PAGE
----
Indigenous revelations

Aboriginal Art Directory | 28.10.10

At first glance it's hard to see how Destiny Deacon shares any common ground with the artists of Papunya Tula or with Ricky Maynard or Judy Watson.

But Hetti Perkins, the writer and narrator of the three-part ABC1 documentary art + soul, said each of these indigenous artists had common experiences and approaches to their art.

There are almost intangible connections," she said. "It's something the series tends to look at: the world of ideas and imagination and how they connect artists."

The TV series begins on October 7 and the accompanying exhibition of indigenous artists at the Art Gallery of NSW opens on Saturday. They were not meant to be comprehensive, Perkins said, but "an intimate experience of people I knew and places I knew".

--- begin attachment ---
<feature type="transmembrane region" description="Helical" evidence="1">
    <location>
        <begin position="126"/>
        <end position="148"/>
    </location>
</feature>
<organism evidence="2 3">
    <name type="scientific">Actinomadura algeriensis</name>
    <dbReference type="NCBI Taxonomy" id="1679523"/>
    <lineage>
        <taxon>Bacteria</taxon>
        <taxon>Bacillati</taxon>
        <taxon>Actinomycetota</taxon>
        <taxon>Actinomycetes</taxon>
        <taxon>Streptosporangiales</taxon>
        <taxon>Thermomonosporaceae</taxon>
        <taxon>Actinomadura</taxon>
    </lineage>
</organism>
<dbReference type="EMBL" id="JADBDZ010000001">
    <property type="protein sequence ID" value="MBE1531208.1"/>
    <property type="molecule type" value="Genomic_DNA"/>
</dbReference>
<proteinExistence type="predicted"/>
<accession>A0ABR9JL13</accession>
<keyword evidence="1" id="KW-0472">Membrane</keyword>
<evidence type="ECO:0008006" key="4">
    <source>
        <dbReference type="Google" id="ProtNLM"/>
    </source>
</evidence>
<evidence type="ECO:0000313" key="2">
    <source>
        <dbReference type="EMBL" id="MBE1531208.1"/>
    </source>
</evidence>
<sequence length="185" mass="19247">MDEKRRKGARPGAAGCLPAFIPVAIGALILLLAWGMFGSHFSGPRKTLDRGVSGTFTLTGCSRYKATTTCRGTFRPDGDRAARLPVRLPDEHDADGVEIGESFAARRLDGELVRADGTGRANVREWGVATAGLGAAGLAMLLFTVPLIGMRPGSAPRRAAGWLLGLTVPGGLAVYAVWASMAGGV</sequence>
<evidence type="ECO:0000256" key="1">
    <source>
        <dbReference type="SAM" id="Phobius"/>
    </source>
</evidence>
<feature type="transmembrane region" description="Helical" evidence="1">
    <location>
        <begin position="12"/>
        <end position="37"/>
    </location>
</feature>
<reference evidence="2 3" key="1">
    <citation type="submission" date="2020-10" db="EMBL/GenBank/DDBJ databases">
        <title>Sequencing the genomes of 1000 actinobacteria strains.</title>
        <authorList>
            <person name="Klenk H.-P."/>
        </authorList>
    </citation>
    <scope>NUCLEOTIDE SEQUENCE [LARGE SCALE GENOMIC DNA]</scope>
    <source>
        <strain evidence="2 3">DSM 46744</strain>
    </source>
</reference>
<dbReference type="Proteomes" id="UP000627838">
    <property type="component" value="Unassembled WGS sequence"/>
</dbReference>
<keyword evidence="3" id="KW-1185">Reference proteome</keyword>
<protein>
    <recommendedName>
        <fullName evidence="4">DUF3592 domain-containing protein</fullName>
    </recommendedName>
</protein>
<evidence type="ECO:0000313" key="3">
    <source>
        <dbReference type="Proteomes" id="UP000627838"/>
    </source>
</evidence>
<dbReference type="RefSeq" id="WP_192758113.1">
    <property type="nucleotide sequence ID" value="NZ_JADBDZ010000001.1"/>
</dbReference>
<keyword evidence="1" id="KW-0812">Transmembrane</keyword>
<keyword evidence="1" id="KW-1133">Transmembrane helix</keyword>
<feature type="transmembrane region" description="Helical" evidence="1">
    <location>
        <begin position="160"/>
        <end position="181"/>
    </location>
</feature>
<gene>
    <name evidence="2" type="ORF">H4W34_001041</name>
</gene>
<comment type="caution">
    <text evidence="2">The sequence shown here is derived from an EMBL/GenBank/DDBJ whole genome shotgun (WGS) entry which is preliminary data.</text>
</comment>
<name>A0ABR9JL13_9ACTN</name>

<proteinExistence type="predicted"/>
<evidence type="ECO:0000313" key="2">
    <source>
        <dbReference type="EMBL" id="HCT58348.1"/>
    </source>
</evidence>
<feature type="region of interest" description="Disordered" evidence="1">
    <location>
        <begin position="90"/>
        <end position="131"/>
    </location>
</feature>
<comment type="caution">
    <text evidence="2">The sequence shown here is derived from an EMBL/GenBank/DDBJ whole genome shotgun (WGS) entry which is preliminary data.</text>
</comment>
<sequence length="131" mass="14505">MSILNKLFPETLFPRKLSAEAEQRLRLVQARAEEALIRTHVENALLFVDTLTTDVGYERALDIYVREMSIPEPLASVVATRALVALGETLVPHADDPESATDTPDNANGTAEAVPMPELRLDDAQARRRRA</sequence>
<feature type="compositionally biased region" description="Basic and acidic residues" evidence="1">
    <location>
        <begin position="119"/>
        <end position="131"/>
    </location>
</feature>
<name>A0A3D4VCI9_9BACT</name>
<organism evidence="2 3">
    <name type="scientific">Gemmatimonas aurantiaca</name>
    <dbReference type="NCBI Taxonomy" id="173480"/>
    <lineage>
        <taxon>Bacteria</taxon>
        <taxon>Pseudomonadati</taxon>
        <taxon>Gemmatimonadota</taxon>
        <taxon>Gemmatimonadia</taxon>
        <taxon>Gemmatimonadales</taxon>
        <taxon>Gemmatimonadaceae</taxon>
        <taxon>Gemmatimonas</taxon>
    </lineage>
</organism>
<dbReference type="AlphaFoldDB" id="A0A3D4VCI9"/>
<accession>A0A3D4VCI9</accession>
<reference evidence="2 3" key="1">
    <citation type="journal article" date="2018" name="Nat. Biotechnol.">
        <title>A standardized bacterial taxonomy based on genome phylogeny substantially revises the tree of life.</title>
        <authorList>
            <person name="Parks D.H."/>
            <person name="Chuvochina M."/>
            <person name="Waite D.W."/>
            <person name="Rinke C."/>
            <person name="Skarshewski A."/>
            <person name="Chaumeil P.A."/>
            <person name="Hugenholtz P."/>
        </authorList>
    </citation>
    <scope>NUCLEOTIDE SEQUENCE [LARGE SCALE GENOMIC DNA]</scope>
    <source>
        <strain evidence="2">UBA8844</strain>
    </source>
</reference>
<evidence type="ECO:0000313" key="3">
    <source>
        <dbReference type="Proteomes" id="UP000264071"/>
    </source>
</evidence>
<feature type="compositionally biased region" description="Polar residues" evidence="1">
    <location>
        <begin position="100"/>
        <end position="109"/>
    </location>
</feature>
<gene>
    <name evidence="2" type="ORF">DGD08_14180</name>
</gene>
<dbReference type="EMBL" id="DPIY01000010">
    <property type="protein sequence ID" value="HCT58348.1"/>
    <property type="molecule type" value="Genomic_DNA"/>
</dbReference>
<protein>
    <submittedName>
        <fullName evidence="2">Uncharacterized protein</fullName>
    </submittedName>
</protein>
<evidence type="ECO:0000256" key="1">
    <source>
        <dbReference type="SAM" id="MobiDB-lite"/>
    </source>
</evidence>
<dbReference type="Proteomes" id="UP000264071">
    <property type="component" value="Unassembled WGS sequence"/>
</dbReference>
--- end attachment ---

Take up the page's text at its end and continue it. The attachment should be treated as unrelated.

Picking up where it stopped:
But it was still a revelation for Perkins, the gallery's head curator of indigenous art.

"No matter how many times you go to Destiny's lounge room, Judy Watson's studio, Bobby West's country, you see another new thing," she said. "That sort of potential for infinite revelation is borne out in the artworks."

Revelations of a different kind occurred at Chalk Horse gallery in Surry Hills on Thursday at the opening of Christian Thompson's Heat, a series of videos and stills featuring Perkins's daughters Madeleine, Thea and Lille, and shot by their brother Tyson.

Perkins attended the opening with Tyson, Madeleine and Lille, and said "they were stoked".

"Christian is a mate of ours. He stays with us when he comes to Sydney," she said. "My children adore him. They find it fun when he tests his crazy ideas on them and play dress-ups.

"For them, it was a thrill to see the work."

URL: http://www.smh.com.au/entertainment/art-and-design/the-hairs-not-real-but-it-carries-weight-20100925-15rm6.html


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